The leader of Gateshead Council has spoken of the heartbreak of having to make drastic budget cuts to plug an expected £46m shortfall in its finances over the next two years.
Coun Mick Henry said:
“It’s heartbreaking not just for me but people who work here who have joined me on the council. We’re all from Gateshead, most were born here and we believe in Gateshead.”
The council has already reduced spending by £90.6m since 2010 costing 1,700 jobs but, it says, because of further Government cuts it will have to find further savings of £46m by 2017.
It will mean over the seven year period it will have had to make around £140m in savings. In that time, the council workforce will have been slashed almost in half, from 4,000 to just below 2,000.
Coun Henry admitted: “You can’t lose that percentage of staff without it having a major impact on services.”
He was speaking after a Cabinet meeting which gave the go ahead for a raft of proposals which are now going out to public consultation.
Recommendations could see the equivalent of 275 full time equivalent posts being lost with leisure and housing provision being the areas hit hardest by the jobs axe.
There would also be a significant reduction in road maintenance, a review of library and children’s services and the axing of a free support service for elderly people.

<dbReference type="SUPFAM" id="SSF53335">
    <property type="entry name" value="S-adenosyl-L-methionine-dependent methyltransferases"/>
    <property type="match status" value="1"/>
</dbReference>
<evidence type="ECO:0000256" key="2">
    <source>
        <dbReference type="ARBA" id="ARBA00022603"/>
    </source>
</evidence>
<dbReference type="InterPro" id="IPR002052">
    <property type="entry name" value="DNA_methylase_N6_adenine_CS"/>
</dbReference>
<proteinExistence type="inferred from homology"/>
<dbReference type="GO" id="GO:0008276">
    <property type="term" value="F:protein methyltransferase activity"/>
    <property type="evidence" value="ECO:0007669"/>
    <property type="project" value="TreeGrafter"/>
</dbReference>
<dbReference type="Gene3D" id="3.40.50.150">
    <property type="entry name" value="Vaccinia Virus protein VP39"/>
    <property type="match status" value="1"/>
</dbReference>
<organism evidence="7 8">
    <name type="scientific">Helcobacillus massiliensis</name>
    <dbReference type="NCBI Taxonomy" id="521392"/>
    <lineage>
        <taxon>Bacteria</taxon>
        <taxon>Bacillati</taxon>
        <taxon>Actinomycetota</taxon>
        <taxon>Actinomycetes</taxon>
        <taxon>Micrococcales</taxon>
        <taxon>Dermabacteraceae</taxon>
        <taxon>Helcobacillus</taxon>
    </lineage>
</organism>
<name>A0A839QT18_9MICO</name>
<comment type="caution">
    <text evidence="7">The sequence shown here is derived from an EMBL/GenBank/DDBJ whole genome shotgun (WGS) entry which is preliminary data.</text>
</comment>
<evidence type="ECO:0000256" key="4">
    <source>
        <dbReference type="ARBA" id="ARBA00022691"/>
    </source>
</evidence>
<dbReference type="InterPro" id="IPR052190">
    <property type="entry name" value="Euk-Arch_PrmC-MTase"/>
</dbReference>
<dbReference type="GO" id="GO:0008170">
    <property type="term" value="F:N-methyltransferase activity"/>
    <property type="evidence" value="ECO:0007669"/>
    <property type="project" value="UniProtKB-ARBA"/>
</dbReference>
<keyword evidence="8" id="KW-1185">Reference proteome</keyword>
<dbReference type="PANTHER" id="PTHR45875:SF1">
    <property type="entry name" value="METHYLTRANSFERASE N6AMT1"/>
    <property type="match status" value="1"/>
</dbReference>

In the arts, there will be a 15% reduction in funding to the Sage music centre and Baltic art gallery as well as a cut in backing for high profile events like the Great North Run.
Coun Henry, who is on the board of both the Sage and the Baltic said the cuts haven’t come as a surprise to them as last year the council outlined plans for a 30% reduction over two years.
“They recognise the need to become less dependant on public funding if they can,” he said.
Speaking about the situation overall, he commented: “I’m extremely concerned, however we just have to get on with it.”
There is a possibility it might have to revise its figures at the end of the year when the council will find out how much it will receive from the Government in the Local Government Finance Settlement.
“We’re not holding our breath about that,” said Coun Henry. “Hopefully there won’t be any surprises. Assuming it doesn’t get any better we’ll be making the decision on the budget in the New Year which will be set in mid February.”
He said he was hoping the public and the trade unions representing workers at risk would get involved in the consultations.
“We’re trying to talk through why we’re having to make these savings and what is the best way of doing this. We’ve started to make progress.
“We need to make people realise just how serious it is. It is a double whammy with its effect on the local economy and people’s lives.
“I’ve been in council for 28 years, during the famous days of Thatcher and we’ve never experienced anything like this.”
Source – Newcastle Evening Chronicle, 04 nov 2014